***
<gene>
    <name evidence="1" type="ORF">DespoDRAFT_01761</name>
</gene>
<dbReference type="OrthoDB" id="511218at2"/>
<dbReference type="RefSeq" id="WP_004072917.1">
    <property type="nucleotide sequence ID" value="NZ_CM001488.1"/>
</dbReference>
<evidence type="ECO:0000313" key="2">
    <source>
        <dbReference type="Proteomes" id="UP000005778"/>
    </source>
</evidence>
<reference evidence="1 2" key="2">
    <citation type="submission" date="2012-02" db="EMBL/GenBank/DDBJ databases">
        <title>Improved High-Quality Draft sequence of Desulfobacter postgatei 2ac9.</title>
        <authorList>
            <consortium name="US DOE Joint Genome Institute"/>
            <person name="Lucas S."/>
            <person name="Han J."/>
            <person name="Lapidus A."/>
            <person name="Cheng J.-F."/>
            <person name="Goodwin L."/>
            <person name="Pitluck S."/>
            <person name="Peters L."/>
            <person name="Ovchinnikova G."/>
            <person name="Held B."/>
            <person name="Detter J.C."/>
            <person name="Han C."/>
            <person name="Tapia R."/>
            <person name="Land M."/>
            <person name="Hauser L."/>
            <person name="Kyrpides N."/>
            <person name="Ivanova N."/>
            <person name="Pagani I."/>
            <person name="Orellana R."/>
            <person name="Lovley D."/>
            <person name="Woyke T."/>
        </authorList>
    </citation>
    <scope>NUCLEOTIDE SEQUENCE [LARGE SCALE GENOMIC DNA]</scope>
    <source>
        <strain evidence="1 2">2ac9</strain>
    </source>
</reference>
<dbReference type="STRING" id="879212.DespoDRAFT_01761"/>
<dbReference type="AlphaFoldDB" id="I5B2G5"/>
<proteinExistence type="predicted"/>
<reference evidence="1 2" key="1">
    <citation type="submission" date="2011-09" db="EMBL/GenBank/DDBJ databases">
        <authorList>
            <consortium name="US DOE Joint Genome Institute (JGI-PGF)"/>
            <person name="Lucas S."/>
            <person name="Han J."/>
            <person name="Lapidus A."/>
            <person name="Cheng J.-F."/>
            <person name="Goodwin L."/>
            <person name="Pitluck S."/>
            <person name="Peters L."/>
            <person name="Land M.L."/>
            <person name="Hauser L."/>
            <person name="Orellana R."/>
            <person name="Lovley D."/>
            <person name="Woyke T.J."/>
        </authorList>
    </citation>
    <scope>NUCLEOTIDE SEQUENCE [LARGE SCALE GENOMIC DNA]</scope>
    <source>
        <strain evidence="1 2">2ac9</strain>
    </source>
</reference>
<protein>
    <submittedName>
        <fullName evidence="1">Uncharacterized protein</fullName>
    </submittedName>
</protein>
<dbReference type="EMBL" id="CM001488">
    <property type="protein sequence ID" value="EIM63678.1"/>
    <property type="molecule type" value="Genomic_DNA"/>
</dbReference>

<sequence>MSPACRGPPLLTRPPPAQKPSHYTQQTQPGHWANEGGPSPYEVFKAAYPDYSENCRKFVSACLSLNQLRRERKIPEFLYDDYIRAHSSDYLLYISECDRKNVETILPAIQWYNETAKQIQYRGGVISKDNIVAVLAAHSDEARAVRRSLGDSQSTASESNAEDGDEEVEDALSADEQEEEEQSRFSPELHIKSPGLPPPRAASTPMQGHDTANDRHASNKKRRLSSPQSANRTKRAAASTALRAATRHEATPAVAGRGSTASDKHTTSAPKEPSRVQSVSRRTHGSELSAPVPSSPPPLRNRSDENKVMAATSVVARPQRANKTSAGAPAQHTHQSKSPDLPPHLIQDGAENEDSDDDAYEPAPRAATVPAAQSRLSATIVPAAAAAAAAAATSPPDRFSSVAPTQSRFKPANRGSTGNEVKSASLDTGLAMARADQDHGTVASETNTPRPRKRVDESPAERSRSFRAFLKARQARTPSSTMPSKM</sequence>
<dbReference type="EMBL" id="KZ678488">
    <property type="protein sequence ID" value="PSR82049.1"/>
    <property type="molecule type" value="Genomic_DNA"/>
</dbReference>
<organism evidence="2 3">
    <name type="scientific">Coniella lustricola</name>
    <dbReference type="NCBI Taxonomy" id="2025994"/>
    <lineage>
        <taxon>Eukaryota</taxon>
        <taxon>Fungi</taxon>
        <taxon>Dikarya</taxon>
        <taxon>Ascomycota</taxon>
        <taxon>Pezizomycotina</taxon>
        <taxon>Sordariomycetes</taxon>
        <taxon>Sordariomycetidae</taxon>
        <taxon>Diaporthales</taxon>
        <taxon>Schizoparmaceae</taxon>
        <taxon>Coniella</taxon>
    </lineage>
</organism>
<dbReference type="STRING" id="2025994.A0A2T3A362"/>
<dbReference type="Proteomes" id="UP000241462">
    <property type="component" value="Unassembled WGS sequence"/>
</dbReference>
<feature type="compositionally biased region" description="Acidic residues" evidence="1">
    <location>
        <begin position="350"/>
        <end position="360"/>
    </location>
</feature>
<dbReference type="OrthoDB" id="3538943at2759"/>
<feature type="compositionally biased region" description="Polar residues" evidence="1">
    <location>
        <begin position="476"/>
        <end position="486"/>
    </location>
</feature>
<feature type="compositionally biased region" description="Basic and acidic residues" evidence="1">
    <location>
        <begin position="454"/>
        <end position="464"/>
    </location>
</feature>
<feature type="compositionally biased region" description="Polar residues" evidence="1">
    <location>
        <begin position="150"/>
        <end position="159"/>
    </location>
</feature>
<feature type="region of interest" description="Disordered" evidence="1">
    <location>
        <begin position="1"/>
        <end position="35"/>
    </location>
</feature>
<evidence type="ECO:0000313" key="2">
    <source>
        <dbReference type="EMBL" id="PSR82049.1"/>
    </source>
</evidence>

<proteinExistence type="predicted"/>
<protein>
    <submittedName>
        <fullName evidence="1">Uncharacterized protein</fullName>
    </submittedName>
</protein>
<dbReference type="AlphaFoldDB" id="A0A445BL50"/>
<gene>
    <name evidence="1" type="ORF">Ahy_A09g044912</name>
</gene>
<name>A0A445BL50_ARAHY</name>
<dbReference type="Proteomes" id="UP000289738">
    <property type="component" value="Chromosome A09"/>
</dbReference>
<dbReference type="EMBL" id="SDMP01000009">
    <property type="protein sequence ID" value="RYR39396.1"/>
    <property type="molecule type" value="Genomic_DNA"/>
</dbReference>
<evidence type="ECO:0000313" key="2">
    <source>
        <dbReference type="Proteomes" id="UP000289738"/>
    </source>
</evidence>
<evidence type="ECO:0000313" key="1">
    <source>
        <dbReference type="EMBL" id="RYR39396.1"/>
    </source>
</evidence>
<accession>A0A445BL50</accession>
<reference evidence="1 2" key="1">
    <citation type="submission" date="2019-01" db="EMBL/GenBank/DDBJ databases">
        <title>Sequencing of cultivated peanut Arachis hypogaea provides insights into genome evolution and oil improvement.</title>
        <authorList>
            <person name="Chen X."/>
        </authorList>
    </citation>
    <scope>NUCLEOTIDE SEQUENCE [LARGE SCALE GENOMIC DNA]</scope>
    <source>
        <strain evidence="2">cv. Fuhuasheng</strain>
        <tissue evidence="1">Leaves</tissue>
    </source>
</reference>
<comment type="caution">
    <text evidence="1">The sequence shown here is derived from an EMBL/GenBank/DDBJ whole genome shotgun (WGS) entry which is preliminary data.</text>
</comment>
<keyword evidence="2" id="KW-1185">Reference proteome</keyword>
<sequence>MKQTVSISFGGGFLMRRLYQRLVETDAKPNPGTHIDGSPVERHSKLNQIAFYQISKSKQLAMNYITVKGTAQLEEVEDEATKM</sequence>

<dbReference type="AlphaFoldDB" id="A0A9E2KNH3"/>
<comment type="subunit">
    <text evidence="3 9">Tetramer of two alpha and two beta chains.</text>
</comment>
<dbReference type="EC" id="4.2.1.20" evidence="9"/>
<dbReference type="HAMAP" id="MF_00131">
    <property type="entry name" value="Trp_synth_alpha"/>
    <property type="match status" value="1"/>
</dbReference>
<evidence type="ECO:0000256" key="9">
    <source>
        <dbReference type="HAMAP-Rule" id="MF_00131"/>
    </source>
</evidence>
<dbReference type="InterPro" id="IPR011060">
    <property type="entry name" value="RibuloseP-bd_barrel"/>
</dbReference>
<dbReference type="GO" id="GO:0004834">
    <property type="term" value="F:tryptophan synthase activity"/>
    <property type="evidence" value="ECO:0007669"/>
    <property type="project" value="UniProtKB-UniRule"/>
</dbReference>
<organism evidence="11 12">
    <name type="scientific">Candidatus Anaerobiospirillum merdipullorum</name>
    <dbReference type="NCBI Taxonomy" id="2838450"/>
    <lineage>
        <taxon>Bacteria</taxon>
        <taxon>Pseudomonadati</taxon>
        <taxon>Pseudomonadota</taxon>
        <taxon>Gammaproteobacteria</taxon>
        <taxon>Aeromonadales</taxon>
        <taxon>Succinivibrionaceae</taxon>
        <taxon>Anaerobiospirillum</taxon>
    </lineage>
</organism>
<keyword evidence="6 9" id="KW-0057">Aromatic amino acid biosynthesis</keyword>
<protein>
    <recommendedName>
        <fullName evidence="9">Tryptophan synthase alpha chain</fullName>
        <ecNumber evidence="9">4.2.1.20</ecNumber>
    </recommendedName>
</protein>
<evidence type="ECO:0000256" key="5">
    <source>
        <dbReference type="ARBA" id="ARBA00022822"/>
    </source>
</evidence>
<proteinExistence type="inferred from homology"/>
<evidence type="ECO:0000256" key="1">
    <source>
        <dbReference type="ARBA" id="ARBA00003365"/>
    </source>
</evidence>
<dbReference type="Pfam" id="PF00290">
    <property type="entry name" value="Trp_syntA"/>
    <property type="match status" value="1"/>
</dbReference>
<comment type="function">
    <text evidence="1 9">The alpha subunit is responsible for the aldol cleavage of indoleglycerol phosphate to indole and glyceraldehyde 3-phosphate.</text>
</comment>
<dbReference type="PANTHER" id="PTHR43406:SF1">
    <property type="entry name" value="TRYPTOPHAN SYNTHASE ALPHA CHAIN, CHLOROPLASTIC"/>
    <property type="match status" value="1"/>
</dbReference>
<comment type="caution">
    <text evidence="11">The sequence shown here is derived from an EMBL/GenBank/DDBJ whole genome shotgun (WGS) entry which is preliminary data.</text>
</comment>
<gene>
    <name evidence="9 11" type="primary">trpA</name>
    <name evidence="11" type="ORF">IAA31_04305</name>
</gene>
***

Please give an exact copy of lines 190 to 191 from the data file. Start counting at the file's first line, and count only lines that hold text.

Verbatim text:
    <text evidence="3 9">Tetramer of two alpha and two beta chains.</text>
</comment>